Before I split, Vincent shows me an old photo someone mailed him from the Yale archives. It’s his father, in a Yale baseball uniform in 1931, standing next to his coach, former Red Sox pitcher Smoky Joe Wood. Vincent then points out a couple more photos on the wall above the recliner. There’s one with his father’s Skull and Bones class. (The actual skull and bones in the center of the photo is a dead giveaway.) Another is Vincent steering a golf cart around spring training some years ago with Ralph Branca, who served up Bobby Thomson’s "shot heard ’round the world" in 1951. Two of the game’s great "failures," sons of Connecticut and dear friends to this day.

The New England winters are too much for him anymore, so Vincent and his wife will head back to Florida on Oct. 15, in time to watch another World Series that (one can only hope) will be free of the kind of drama thrust on the Bay Area 25 years ago.

Ever the negotiator, Vincent, still in his chair, has a last request as I head out his front door.

"Just edit out all grammatical mistakes," he yells. "Thank you!"

An hour after leaving the self-proclaimed "last commissioner," I’m standing in front of the next-to-last.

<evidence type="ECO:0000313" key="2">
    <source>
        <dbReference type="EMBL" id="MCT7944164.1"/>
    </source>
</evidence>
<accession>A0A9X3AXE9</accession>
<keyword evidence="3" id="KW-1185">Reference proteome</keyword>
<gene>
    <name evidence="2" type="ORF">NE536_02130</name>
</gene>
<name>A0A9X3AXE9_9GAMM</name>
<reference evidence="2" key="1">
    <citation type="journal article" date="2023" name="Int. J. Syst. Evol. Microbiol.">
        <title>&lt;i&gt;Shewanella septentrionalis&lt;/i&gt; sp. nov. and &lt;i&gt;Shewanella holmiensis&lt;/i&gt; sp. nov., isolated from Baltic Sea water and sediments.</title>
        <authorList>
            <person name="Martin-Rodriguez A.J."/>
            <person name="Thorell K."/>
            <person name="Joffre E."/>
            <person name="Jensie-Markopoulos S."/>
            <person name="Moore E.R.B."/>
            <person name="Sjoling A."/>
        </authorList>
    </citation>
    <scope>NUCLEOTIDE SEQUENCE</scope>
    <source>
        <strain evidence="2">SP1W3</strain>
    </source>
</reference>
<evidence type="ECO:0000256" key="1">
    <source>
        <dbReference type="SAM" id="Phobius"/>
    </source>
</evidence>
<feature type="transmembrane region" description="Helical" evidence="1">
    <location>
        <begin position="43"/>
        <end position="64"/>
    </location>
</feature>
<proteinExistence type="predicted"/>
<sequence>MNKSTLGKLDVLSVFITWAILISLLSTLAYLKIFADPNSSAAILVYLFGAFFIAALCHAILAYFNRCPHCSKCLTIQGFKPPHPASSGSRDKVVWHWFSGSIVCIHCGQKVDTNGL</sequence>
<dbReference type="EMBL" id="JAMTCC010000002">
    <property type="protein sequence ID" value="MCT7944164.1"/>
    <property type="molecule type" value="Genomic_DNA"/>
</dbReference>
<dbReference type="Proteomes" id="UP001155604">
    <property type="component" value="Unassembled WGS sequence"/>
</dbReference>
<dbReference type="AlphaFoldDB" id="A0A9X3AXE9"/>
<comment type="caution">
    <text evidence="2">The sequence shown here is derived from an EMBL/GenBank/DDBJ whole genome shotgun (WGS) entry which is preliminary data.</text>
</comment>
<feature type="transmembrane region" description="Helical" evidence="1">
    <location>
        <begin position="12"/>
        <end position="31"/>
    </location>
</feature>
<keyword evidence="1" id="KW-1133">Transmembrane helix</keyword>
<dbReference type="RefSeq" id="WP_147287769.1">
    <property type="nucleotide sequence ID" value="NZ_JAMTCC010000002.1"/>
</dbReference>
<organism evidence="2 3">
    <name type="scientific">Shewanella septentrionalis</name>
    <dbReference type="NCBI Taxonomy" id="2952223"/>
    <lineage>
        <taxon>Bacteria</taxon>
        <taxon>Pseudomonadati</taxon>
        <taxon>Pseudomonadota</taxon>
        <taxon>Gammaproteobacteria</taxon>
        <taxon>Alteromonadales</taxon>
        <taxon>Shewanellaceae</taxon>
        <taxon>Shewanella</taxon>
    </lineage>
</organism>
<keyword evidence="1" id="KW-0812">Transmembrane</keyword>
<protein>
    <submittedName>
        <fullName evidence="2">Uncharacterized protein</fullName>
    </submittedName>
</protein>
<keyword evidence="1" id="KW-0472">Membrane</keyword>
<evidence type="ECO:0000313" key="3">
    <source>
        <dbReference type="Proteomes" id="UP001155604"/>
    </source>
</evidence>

Bart Giamatti, being the former president of Yale he was, gets afforded the privilege of being buried in Grove Street Cemetery, alongside other notable Yalies of history as Eli Whitney (he of the cotton gin), Noah Webster (he of the dictionary) and Charles Goodyear (he of the vulcanized rubber we depend on for our commutes).

You can’t find Giamatti’s burial plot in the cemetery’s online directory because his surname is spelled wrong, but you can find his wife, Toni, who died in 2006 when she was 67, and that’s all you need to find your way.

I thought of Vincent, a man whose life has turned on so many unforeseen and pivotal moments. Hell, one of them involved whether to pee into a wastebasket. Another involved his best friend dropping dead of a heart attack.

Vincent thinks the 1994 strike — the mere specter of which was but one reason for his ouster — was inevitable, no matter whether he or his deputy, Steve Greenberg, or Selig were in charge. I asked him if Giamatti could have prevented it, or was the strike truly in baseball’s destiny?